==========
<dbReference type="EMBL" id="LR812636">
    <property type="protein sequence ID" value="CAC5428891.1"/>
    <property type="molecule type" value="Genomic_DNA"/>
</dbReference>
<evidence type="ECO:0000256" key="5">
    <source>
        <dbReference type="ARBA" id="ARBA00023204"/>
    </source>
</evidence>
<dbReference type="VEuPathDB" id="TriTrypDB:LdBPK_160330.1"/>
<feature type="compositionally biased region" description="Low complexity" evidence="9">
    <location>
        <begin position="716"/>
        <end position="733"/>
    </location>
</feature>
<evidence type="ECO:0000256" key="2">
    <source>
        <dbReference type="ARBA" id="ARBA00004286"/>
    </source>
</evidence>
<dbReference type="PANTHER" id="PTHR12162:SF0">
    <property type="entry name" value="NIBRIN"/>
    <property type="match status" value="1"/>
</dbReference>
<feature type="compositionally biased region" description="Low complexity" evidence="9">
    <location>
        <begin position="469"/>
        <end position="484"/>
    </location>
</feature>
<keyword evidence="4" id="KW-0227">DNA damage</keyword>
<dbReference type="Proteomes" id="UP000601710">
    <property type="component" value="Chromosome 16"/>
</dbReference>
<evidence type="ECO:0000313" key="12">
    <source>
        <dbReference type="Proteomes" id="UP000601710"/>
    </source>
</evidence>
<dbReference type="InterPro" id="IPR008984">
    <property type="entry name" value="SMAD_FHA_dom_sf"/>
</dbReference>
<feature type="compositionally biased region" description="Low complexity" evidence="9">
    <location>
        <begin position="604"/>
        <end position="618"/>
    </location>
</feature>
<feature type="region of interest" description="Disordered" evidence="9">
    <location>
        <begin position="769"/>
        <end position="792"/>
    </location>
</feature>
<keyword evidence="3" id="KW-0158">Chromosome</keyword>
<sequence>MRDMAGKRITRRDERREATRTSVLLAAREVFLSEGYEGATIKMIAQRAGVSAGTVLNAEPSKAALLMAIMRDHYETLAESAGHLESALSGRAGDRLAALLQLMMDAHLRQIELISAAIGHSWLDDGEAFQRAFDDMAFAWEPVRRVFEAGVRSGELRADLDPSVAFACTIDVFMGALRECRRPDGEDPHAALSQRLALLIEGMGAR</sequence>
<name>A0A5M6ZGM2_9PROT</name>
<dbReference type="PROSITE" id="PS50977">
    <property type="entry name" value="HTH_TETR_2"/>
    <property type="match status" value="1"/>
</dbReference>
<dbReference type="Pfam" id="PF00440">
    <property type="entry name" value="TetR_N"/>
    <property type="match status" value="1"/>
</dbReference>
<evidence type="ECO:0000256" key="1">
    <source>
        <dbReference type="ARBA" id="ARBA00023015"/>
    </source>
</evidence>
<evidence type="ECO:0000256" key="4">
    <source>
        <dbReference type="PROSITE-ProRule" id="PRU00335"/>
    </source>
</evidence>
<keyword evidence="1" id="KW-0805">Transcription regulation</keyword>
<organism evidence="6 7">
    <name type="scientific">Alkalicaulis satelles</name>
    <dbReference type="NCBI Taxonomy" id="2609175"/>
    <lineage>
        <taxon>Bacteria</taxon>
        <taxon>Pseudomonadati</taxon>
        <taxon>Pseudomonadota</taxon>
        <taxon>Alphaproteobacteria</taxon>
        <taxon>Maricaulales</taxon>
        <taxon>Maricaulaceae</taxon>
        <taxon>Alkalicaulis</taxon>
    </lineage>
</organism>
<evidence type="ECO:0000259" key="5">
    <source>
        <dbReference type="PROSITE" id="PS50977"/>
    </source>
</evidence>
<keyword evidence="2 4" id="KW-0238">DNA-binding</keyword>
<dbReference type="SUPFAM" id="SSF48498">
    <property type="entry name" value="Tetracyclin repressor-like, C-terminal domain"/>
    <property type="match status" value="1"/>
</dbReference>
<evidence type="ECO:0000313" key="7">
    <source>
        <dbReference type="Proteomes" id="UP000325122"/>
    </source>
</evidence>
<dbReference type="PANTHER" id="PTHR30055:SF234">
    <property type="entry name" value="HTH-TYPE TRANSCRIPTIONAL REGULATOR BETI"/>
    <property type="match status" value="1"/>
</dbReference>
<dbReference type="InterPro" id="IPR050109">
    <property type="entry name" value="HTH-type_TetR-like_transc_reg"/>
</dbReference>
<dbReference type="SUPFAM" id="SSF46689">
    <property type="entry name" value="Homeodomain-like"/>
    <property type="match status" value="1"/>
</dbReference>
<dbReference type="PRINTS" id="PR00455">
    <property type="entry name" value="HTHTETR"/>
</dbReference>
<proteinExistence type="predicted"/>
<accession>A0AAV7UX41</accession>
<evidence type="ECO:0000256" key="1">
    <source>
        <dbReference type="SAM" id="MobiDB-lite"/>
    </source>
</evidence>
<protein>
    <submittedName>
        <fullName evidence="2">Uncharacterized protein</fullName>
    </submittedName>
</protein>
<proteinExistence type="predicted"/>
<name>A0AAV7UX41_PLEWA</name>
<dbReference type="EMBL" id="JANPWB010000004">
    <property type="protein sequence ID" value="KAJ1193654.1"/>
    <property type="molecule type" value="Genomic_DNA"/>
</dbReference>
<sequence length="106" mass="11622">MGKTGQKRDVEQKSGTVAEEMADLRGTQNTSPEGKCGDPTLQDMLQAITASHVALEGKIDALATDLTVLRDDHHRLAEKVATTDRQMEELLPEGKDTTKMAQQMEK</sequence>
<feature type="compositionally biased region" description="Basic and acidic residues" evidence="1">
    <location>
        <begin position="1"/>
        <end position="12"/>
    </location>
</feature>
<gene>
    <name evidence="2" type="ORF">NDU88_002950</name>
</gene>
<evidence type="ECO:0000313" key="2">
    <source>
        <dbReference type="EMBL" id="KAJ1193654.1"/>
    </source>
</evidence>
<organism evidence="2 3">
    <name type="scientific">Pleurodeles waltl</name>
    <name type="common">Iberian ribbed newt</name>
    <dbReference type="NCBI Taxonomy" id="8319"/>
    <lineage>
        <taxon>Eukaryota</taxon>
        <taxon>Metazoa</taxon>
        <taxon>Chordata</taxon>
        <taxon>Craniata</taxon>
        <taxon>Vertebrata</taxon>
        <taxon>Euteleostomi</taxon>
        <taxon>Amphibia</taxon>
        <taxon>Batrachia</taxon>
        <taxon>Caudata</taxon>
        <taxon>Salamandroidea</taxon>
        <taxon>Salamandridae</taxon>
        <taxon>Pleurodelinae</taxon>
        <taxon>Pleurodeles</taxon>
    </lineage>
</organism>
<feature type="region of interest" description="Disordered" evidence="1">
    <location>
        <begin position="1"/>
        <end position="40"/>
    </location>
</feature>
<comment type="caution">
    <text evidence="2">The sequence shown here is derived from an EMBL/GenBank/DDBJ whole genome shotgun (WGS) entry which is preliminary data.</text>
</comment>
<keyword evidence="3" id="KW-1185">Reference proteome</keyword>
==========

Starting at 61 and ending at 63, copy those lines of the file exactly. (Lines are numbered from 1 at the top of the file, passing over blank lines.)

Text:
    <property type="match status" value="1"/>
</dbReference>
<dbReference type="Pfam" id="PF00440">